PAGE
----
Interview with Matthew Quick

“When you write about mental health, you want to start conversations [that are] helpful in the community,” Matthew Quick says. “But where does your responsibility as a writer end?” Known for Silver Linings Playbook, among other novels, Quick has recently published a new YA book, Every Exquisite Thing.

This story was originally published at mountainx.com.

Author PhotoThere’s a hint of The Catcher in the Rye to Matthew Quick’s new YA novel, Every Exquisite Thing. Main character Nanette is a star soccer player, but when she reads The Bubblegum Reaper, she finds she has a lot in common with that novel’s anti-hero. In a Holden Caulfield move, Nanette develops an aversion to doing what’s expected and in interest in what Wrigley calls “quitting.”

But the story wasn’t inspired by J.D. Salinger’s 1951 work. Instead, the idea came from Quick’s own experiences as an author. While known for Silver Linings Playbook, which became a film starring Bradley Cooper, it was Quick’s previous YA novel, Forgive Me, Leonard Peacock, that struck a chord with readers. In that 2013 book, a teenager plans to shoot the high school bully before ending his own life. “I get really intense fan mail from teens who connect with Leonard [and] feel like he represents things that they think,” says Quick. “They read symbolism into it and want me to confirm that their view is right.” While Quick is flattered by his readers’ investment, he’s also conflicted.

“When you write about mental health, you want to start conversations [that are] helpful in the community,” he says. “But where does your responsibility as a writer end?” The author was a teacher before his writing career took off. He parlayed his classroom knowledge and his thoughts about those fan letters into Every Exquisite Thing. There, Nanette and two other teens befriend Booker, the author of The Bubblegum Reaper — a reclusive older man who serves as a sort of mentor.

Quick_EveryExquisiteThing_CoverAs the teens in Every Exquisite Thing seek answers to their problems (divorced parents, feeling isolated, uncertainty about the future) in Booker’s out-of-print novel, they become obsessed the author himself. Plot points and characters serve as clues to the writer’s own life, though he has little interest in sharing his personal story. “Authors are not people who typically seek out fame — most authors are people who like to quietly work out things alone in a room,” says Quick. Adding to that conundrum, “the boundaries between reader and author are forever being blurred on social media.”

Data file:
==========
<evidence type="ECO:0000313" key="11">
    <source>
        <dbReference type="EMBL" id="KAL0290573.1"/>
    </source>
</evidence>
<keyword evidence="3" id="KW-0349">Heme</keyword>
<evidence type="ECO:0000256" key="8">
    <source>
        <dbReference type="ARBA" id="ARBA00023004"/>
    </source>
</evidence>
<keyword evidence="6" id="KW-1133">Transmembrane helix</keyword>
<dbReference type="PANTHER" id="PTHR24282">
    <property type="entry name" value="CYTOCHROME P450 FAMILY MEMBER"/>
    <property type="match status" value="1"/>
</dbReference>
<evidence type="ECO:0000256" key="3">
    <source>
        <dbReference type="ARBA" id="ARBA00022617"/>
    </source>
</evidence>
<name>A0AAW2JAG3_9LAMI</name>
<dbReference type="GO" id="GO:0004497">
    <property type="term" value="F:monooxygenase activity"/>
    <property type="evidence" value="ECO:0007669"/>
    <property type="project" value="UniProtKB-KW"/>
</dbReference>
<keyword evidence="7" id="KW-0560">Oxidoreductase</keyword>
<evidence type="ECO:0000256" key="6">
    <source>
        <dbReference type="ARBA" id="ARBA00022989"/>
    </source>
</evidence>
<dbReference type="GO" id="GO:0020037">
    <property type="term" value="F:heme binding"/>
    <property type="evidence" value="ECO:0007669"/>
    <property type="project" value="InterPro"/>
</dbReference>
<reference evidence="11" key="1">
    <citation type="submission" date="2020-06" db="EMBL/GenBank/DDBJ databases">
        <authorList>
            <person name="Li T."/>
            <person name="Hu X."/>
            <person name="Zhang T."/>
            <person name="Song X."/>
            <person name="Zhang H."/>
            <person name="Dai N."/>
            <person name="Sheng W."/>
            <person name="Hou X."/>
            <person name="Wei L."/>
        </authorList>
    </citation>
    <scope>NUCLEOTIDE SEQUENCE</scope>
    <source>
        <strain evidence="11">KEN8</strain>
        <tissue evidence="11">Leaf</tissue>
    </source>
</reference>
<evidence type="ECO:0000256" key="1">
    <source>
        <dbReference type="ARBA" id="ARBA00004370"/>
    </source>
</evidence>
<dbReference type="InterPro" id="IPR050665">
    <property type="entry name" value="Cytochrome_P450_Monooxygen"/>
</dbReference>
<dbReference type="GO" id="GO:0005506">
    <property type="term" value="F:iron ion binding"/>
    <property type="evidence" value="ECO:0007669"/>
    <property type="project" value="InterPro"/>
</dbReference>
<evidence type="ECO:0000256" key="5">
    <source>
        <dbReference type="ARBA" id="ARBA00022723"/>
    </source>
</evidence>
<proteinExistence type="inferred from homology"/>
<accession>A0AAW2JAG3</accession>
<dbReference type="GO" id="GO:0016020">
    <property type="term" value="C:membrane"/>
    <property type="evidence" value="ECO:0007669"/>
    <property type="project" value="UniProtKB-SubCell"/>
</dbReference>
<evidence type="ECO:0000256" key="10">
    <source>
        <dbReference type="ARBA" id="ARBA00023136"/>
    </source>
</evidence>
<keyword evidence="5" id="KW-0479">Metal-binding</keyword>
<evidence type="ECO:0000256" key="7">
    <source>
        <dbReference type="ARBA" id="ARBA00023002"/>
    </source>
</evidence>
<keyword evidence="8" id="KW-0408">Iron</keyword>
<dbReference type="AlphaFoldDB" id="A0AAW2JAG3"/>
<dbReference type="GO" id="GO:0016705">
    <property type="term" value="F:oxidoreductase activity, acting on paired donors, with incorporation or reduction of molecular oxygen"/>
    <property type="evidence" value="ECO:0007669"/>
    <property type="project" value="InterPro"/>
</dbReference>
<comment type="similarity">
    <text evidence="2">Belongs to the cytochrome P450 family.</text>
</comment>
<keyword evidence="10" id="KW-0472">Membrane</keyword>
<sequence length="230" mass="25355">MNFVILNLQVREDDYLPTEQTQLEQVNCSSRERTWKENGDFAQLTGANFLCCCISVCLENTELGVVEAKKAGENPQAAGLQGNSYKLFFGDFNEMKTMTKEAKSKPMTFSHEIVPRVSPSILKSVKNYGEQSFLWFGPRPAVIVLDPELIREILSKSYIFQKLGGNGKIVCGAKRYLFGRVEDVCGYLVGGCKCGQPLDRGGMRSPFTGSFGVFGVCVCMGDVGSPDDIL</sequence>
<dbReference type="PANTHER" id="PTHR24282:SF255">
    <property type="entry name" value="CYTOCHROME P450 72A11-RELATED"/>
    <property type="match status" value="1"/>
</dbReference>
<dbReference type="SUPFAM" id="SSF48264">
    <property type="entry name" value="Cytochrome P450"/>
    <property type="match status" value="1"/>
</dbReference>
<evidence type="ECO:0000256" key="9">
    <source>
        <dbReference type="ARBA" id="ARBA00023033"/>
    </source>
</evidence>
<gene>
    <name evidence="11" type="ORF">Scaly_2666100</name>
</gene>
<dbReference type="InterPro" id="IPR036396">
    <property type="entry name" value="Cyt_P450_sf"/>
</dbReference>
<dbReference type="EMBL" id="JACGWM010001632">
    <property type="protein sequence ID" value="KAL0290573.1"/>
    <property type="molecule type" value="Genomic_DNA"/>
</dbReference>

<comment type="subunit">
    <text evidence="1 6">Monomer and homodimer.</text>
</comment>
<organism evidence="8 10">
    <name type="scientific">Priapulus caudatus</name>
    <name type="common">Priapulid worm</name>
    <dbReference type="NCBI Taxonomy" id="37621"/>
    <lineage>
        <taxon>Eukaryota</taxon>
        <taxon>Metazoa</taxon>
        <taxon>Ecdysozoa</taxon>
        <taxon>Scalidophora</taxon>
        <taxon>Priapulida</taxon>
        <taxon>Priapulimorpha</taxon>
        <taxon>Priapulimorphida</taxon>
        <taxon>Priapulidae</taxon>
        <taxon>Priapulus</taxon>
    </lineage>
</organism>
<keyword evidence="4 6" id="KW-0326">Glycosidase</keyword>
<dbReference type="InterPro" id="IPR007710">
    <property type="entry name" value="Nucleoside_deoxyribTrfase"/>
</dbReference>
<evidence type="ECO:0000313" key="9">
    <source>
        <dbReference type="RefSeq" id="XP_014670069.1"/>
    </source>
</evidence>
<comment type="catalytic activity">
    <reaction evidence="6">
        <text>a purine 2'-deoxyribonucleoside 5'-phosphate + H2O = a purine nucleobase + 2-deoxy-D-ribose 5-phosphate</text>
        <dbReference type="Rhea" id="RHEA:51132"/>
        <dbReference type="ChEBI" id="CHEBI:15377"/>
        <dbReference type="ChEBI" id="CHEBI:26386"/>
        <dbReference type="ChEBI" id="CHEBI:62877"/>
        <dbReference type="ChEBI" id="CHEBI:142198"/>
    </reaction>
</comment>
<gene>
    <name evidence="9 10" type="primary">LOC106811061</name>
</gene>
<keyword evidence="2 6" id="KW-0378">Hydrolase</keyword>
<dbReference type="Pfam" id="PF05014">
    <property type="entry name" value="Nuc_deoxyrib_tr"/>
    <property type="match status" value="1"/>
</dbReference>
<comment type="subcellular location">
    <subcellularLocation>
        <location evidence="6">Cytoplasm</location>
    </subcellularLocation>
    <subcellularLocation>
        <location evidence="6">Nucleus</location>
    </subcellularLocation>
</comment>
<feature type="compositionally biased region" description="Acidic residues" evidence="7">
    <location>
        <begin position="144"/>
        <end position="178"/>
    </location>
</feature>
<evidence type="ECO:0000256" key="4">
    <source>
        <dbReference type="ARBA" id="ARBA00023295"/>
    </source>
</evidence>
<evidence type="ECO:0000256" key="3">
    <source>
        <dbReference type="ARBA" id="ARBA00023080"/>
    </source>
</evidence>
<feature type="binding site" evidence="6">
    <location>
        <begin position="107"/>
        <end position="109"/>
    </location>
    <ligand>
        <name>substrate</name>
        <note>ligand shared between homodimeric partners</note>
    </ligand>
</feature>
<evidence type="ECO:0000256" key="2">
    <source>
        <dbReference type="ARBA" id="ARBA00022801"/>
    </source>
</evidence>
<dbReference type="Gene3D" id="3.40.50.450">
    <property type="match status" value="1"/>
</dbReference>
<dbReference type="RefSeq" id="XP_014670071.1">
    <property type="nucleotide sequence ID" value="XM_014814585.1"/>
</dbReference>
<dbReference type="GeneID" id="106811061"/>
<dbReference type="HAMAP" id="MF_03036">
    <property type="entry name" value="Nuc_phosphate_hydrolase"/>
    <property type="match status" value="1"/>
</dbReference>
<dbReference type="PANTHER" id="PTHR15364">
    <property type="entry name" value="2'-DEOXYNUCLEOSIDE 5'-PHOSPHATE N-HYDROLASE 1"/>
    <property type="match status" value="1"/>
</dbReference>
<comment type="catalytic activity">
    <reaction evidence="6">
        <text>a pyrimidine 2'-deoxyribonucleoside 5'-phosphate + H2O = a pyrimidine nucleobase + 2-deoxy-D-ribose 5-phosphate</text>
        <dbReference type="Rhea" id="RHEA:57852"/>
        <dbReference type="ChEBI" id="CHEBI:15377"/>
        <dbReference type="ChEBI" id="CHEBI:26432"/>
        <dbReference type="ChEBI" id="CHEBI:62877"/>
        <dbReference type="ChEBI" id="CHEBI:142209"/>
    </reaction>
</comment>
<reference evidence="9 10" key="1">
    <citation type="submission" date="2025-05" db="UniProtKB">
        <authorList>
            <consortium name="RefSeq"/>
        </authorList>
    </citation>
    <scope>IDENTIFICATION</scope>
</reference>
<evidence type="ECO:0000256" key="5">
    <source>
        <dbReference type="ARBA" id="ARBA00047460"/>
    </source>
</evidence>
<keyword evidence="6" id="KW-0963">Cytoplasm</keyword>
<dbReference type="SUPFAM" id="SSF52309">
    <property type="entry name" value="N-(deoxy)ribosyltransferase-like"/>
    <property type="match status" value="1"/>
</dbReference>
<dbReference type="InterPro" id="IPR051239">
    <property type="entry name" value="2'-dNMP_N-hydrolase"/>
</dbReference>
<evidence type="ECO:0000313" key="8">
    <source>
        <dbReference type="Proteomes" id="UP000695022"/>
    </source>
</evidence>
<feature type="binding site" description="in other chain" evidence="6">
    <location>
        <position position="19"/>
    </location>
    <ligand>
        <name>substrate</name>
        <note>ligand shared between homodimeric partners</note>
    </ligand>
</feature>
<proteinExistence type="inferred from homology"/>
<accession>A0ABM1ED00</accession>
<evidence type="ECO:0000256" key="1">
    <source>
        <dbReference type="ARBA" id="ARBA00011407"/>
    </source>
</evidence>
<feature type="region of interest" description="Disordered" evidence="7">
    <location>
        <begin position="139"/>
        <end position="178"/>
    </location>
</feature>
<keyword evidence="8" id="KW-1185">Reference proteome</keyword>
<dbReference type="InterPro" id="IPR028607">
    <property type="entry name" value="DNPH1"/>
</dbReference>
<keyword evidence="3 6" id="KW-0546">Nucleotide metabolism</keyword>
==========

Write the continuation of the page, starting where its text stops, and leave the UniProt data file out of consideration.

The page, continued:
But Quick has his own list books that made an impression when he was a teen. Slaughterhouse-Five by Kurt Vonnegut and Invisible Man by Ralph Ellison were “books that make you look at society and question everything.” And as a kid who grew up in a fundamentalist Christian home, reading The Stranger, by existential writer Camus “felt revolutionary,” he says. “It was a moment when I saw that the adults in my life, there were other people who opposed their thoughts.”

Every Exquisite Thing is likely to be that for some teens. Early reviewers on GoodReads have already been pulling out pithy quotes (”Just because you’re good at something doesn’t mean you have to do it.’’) The book is full of brash poetry and challenging situations and one interesting literary tool: To get away from the habit of pleasing others, Nanette switches from speaking in the first person to the third person perspective.

“As a writer, you can’t be reader-centered,” says Quick. “It’s not good for the work and it’s not good for a you. You can’t take care of every reader the way you take care of every kid in a classroom.” But though fiction he can create a platform for conversation and introduce young people to new ideas and sympathetic characters.

So, he says, “I think I’m just going to keep writing.”

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